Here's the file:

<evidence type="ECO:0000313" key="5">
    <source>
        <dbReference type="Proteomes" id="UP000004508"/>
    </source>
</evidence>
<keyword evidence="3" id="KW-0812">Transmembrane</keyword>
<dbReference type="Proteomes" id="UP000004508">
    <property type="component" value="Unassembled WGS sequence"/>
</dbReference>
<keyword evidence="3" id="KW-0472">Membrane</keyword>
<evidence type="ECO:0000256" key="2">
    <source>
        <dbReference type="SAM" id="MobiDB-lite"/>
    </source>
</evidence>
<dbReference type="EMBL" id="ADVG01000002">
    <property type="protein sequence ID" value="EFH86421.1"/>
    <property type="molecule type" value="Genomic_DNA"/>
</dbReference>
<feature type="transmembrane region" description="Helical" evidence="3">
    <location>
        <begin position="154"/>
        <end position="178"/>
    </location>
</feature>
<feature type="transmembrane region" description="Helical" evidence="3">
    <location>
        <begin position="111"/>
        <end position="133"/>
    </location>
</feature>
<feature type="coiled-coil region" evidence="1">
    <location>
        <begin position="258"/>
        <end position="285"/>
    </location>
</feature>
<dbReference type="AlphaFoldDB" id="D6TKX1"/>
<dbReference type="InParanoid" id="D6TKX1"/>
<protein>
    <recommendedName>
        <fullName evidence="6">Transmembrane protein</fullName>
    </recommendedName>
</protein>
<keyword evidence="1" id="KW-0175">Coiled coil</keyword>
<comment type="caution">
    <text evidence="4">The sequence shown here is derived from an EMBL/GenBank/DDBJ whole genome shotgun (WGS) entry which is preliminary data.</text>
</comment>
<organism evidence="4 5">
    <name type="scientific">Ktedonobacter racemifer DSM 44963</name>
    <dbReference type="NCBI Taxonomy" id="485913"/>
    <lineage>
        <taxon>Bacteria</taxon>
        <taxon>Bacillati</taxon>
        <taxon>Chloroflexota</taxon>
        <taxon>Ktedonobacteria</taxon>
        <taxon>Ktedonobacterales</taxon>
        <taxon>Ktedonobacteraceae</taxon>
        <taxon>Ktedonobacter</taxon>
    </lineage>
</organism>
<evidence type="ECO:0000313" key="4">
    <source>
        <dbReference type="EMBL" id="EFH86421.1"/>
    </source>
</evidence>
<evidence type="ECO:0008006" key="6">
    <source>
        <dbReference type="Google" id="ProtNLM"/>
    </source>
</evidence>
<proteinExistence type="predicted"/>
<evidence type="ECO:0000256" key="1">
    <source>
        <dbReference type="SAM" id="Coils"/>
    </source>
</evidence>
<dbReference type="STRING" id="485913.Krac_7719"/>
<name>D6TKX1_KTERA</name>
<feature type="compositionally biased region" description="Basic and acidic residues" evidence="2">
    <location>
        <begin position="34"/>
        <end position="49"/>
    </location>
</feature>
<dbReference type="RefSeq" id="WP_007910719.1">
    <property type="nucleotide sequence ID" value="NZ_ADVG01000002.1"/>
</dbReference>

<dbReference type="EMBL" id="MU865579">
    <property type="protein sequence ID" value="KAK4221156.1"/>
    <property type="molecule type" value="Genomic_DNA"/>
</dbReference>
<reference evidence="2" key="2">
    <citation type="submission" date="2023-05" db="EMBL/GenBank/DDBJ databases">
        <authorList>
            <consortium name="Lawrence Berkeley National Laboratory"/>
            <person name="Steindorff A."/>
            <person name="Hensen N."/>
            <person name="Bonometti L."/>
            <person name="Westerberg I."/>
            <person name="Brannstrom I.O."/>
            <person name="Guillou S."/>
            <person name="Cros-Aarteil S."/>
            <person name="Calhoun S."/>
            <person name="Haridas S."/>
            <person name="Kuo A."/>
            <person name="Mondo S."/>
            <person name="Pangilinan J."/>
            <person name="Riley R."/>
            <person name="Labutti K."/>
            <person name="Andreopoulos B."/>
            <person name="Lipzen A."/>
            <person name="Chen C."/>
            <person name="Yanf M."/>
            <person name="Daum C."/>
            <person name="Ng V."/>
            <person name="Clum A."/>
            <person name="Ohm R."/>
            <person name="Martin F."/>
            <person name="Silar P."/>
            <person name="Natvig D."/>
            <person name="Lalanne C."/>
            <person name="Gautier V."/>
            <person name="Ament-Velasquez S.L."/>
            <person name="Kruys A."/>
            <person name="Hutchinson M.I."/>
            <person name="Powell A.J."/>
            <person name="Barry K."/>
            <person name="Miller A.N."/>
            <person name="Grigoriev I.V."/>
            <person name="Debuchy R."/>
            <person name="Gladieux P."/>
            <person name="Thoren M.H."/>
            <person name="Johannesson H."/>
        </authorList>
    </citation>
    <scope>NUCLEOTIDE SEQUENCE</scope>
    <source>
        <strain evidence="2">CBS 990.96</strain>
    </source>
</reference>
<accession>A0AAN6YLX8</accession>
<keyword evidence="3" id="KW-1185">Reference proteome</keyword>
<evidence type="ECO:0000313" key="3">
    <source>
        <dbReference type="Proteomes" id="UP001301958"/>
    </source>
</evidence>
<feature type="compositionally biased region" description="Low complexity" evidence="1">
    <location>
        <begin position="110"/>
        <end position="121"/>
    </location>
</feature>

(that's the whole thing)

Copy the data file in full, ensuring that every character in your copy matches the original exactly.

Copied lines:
<evidence type="ECO:0000313" key="5">
    <source>
        <dbReference type="Proteomes" id="UP000004508"/>
    </source>
</evidence>
<keyword evidence="3" id="KW-0812">Transmembrane</keyword>
<dbReference type="Proteomes" id="UP000004508">
    <property type="component" value="Unassembled WGS sequence"/>
</dbReference>
<keyword evidence="3" id="KW-0472">Membrane</keyword>
<evidence type="ECO:0000256" key="2">
    <source>
        <dbReference type="SAM" id="MobiDB-lite"/>
    </source>
</evidence>
<dbReference type="EMBL" id="ADVG01000002">
    <property type="protein sequence ID" value="EFH86421.1"/>
    <property type="molecule type" value="Genomic_DNA"/>
</dbReference>
<feature type="transmembrane region" description="Helical" evidence="3">
    <location>
        <begin position="154"/>
        <end position="178"/>
    </location>
</feature>
<feature type="transmembrane region" description="Helical" evidence="3">
    <location>
        <begin position="111"/>
        <end position="133"/>
    </location>
</feature>
<feature type="coiled-coil region" evidence="1">
    <location>
        <begin position="258"/>
        <end position="285"/>
    </location>
</feature>
<dbReference type="AlphaFoldDB" id="D6TKX1"/>
<dbReference type="InParanoid" id="D6TKX1"/>
<protein>
    <recommendedName>
        <fullName evidence="6">Transmembrane protein</fullName>
    </recommendedName>
</protein>
<keyword evidence="1" id="KW-0175">Coiled coil</keyword>
<comment type="caution">
    <text evidence="4">The sequence shown here is derived from an EMBL/GenBank/DDBJ whole genome shotgun (WGS) entry which is preliminary data.</text>
</comment>
<organism evidence="4 5">
    <name type="scientific">Ktedonobacter racemifer DSM 44963</name>
    <dbReference type="NCBI Taxonomy" id="485913"/>
    <lineage>
        <taxon>Bacteria</taxon>
        <taxon>Bacillati</taxon>
        <taxon>Chloroflexota</taxon>
        <taxon>Ktedonobacteria</taxon>
        <taxon>Ktedonobacterales</taxon>
        <taxon>Ktedonobacteraceae</taxon>
        <taxon>Ktedonobacter</taxon>
    </lineage>
</organism>
<evidence type="ECO:0000313" key="4">
    <source>
        <dbReference type="EMBL" id="EFH86421.1"/>
    </source>
</evidence>
<evidence type="ECO:0008006" key="6">
    <source>
        <dbReference type="Google" id="ProtNLM"/>
    </source>
</evidence>
<proteinExistence type="predicted"/>
<evidence type="ECO:0000256" key="1">
    <source>
        <dbReference type="SAM" id="Coils"/>
    </source>
</evidence>
<dbReference type="STRING" id="485913.Krac_7719"/>
<name>D6TKX1_KTERA</name>
<feature type="compositionally biased region" description="Basic and acidic residues" evidence="2">
    <location>
        <begin position="34"/>
        <end position="49"/>
    </location>
</feature>
<dbReference type="RefSeq" id="WP_007910719.1">
    <property type="nucleotide sequence ID" value="NZ_ADVG01000002.1"/>
</dbReference>

<dbReference type="EMBL" id="MU865579">
    <property type="protein sequence ID" value="KAK4221156.1"/>
    <property type="molecule type" value="Genomic_DNA"/>
</dbReference>
<reference evidence="2" key="2">
    <citation type="submission" date="2023-05" db="EMBL/GenBank/DDBJ databases">
        <authorList>
            <consortium name="Lawrence Berkeley National Laboratory"/>
            <person name="Steindorff A."/>
            <person name="Hensen N."/>
            <person name="Bonometti L."/>
            <person name="Westerberg I."/>
            <person name="Brannstrom I.O."/>
            <person name="Guillou S."/>
            <person name="Cros-Aarteil S."/>
            <person name="Calhoun S."/>
            <person name="Haridas S."/>
            <person name="Kuo A."/>
            <person name="Mondo S."/>
            <person name="Pangilinan J."/>
            <person name="Riley R."/>
            <person name="Labutti K."/>
            <person name="Andreopoulos B."/>
            <person name="Lipzen A."/>
            <person name="Chen C."/>
            <person name="Yanf M."/>
            <person name="Daum C."/>
            <person name="Ng V."/>
            <person name="Clum A."/>
            <person name="Ohm R."/>
            <person name="Martin F."/>
            <person name="Silar P."/>
            <person name="Natvig D."/>
            <person name="Lalanne C."/>
            <person name="Gautier V."/>
            <person name="Ament-Velasquez S.L."/>
            <person name="Kruys A."/>
            <person name="Hutchinson M.I."/>
            <person name="Powell A.J."/>
            <person name="Barry K."/>
            <person name="Miller A.N."/>
            <person name="Grigoriev I.V."/>
            <person name="Debuchy R."/>
            <person name="Gladieux P."/>
            <person name="Thoren M.H."/>
            <person name="Johannesson H."/>
        </authorList>
    </citation>
    <scope>NUCLEOTIDE SEQUENCE</scope>
    <source>
        <strain evidence="2">CBS 990.96</strain>
    </source>
</reference>
<accession>A0AAN6YLX8</accession>
<keyword evidence="3" id="KW-1185">Reference proteome</keyword>
<evidence type="ECO:0000313" key="3">
    <source>
        <dbReference type="Proteomes" id="UP001301958"/>
    </source>
</evidence>
<feature type="compositionally biased region" description="Low complexity" evidence="1">
    <location>
        <begin position="110"/>
        <end position="121"/>
    </location>
</feature>